Feature idea: Defining custom variants of unsafe

When defining datastructures, I sometimes need an unsafe method of accessing the structure, which can break the invariants of the structure. I really like using unsafe to support this, but some other developers I work with think unsafe should only be used for code which can cause memory-corruption/crashes. Therefore I'd like to suggest the ability to introduce new "types" of unsafe in packages, which both lets devs be more specific about what is unsafe.

I'm happy to discuss real examples, but for now let's consider a simple fake example, a pair of integers which have to be different: struct DisjointPair { a: usize, b: usize }. Occasionally, for efficiency, I need raw mutable access to a , so I currently write:

impl DisjointPair {
    unsafe fn get_a(&mut self) -> &mut usize
    { &mut self.a }

I suggest we instead write something like (I haven't thought of sensible parsable notation)

unsafe disjoint; // Define 'disjoint' as a new type of unsafe

impl DisjointPair {
    unsafe(disjoint) fn get_a(&mut self) -> &mut usize
    { &mut self.a }

Then in use we would write: unsafe(disjoint) { val.get_a() ... }. Standard unsafe would not imply unsafe(disjoint).


I think a real example might be more useful than the fake one, since I’m here wondering

  • what exactly is the invariant of DisjointPair? You mean something like a “distinct pair”, i.e. the two values have to be different?
  • what can happen when the values aren’t different? Perhaps you are using the assumption that a and b are different in some places, for optimization purposes, in a way that can cause memory unsafety if the invariant is violated. Or perhaps you are planning on adding such an optimization in the future. Or you explicitly want users of your type to be able to rely on correct behavior w.r.t. the distinctness invariant, even in unsafe code in a way that can cause memory corruption if the invariant is violated. In all these cases using ordinary unsafe would be fine
  • in case that memory corruption or other kinds of UB really are impossible: what would compiler support give you that you can’t get from appropriately naming the accessor function, e.g. get_a_unckecked, and documenting the invariants that are supposed to be upheld

Yes, I mean the values have to be different. If the values are not different, then the algorithm using this structure can produce incorrect answers. There are no memory-unsafety issues, just answers which are incorrect.

Data structures I've implemented like this include lots of data structures used in Constraint solvers (a part of A.I., see https://www.github.com/minion/minion), or the "partition" structure used in tools like graph isomorphism tools like Nauty. In both cases there are fairly complicated data structures which most of the time check all their own invariants, but need an "escape hatch" to let people occasionally change their internals directly -- for example in the case of Nauty you sometimes take direct access of two internal lists, but must only reorder it's elements, not change them and call a "fixup" function after changing the list, to correct some internal counters.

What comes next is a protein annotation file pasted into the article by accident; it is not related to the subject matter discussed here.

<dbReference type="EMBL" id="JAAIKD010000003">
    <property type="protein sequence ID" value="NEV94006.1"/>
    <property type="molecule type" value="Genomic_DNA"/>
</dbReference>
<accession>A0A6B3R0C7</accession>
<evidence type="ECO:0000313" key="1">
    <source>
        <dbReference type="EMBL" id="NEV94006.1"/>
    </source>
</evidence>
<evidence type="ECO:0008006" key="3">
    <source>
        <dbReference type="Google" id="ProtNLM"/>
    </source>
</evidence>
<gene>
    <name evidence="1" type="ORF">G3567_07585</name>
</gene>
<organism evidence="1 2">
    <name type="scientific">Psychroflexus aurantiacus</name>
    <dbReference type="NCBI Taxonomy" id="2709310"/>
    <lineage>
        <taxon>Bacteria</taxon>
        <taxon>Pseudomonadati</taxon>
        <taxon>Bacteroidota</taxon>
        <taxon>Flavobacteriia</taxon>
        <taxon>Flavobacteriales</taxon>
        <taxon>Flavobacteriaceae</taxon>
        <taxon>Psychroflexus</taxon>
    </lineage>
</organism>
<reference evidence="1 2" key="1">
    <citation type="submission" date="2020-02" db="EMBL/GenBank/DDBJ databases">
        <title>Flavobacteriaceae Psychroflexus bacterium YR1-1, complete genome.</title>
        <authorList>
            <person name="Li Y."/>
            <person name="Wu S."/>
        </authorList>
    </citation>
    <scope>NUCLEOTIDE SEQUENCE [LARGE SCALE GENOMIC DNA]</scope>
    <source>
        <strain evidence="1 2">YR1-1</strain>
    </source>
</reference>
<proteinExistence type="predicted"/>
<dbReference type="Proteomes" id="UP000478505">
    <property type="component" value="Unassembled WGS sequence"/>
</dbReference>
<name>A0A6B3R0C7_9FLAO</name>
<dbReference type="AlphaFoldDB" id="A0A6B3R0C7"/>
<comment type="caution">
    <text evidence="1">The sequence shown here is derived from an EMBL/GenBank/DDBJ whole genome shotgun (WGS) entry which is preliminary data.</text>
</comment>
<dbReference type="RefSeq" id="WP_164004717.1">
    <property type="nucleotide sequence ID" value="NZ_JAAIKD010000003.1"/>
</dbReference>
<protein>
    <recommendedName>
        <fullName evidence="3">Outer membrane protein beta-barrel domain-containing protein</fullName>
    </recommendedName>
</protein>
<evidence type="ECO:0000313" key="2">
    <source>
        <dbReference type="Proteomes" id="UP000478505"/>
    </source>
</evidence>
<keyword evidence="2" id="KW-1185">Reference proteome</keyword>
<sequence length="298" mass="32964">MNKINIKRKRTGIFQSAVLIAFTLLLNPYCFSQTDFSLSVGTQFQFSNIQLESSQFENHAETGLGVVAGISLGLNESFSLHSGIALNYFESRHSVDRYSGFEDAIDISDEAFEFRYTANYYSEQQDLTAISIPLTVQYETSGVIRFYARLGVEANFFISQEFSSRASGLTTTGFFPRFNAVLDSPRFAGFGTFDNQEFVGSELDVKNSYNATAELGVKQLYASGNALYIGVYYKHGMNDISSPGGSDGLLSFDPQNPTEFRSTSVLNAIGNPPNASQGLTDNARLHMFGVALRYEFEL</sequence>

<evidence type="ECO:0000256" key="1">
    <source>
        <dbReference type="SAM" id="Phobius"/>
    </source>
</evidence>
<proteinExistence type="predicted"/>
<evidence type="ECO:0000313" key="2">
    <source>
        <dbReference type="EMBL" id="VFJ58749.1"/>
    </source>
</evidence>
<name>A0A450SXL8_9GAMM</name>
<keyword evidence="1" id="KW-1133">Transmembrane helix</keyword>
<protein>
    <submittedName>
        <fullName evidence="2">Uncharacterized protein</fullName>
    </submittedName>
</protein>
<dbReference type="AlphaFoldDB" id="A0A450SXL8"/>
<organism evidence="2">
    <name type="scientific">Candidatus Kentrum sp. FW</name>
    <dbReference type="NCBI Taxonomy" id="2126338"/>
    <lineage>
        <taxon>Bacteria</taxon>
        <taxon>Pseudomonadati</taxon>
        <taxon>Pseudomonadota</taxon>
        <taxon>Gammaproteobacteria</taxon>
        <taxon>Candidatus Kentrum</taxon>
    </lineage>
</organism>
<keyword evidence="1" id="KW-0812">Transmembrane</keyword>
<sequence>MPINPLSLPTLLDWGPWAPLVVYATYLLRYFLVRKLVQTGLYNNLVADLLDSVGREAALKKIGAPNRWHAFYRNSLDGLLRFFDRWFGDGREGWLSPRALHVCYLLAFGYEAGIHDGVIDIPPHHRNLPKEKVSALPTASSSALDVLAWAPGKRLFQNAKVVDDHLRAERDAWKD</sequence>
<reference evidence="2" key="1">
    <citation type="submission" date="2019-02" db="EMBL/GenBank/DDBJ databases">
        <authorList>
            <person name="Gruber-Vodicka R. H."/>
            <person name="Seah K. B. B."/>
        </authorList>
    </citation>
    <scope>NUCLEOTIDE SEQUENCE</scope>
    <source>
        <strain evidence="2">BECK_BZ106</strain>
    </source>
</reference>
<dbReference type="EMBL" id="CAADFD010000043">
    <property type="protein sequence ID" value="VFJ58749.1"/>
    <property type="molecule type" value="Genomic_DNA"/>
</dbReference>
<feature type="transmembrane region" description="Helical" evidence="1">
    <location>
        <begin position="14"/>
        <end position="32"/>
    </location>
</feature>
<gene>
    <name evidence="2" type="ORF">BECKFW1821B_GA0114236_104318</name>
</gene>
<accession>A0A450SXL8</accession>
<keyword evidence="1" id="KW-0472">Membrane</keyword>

I agree that I don't technically gain anything over "an appropriately named access function, and documentation", but on the other hand, what does unsafe itself provide over documentation and appropriately named accessor functions? My understanding (sorry if I am wrong) is that it doesn't actually change the behaviour of code, just causes code which calls unsafe functions/ performs unsafe operations to be rejected.

However, the advantage of unsafe, for me, is it makes it easy to find exactly the pieces of code one has to check for correctness. I like being able to extend that to invariants which do not cause UB, but could still cause incorrect behaviour in datastructures.

Yes, it doesn’t change behavior, indeed. It gives the ability to call unsafe functions and allows you to dereference raw pointers. I guess the main appeal for unsafe being a special language construct with its own keyword is that we then get to claim that Rust is a memory-safe language, and we can do things like easily search for uses of the unsafe keyword or disallow unsafe code by means of #![forbid(unsafe_code)].

Memory unsafety is a bit special in that it can be hard to catch even with tests. A data structure that allows unguarded access to its internal structure could even try to introduce appropriate sanity checks in debug build mode and then you’d be fairly certain that you never get a corrupted data structure after you tested your code properly.

Lots of things in std lead to bad misbehavior, too, e.g. if you do things like implement Hash with side-effects for HashMap keys, or modify RefCells inside a BTreeSet.

Also, often it is possible to just check or (soft-)enforce invariants. You could hand out a guard object with an API that only allows immutable read access to list elements plus re-ordering, e.g. by providing some kind of swap method that takes two indices and swaps them. The guard object would also call fixup on drop. The fixup call would not be strictly enforced this way, since someone could mem::forget the guard, but as long as missing a drop cannot cause memory safety this should be enough to prevent accidental bugs.


It seems that unsafe has a somewhat unclear focus. In most Rust documentation, it is used directly in relation to memory unsafety. However, in actual use it often marks any function that makes certain unenforced assumptions. The conflation of these might be worth clarification.

For example, str::from_utf8_unchecked is an unsafe function not for memory safety purposes, but to maintain its type invariant. (This invariant, in turn, is used to guarantee memory safety elsewhere.) The ability to demarcate regions that may break a specific invariant seems to me quite valuable. (Moreover, unsafe seems altogether too strong for what could be the more restrictive unsafe(utf8).)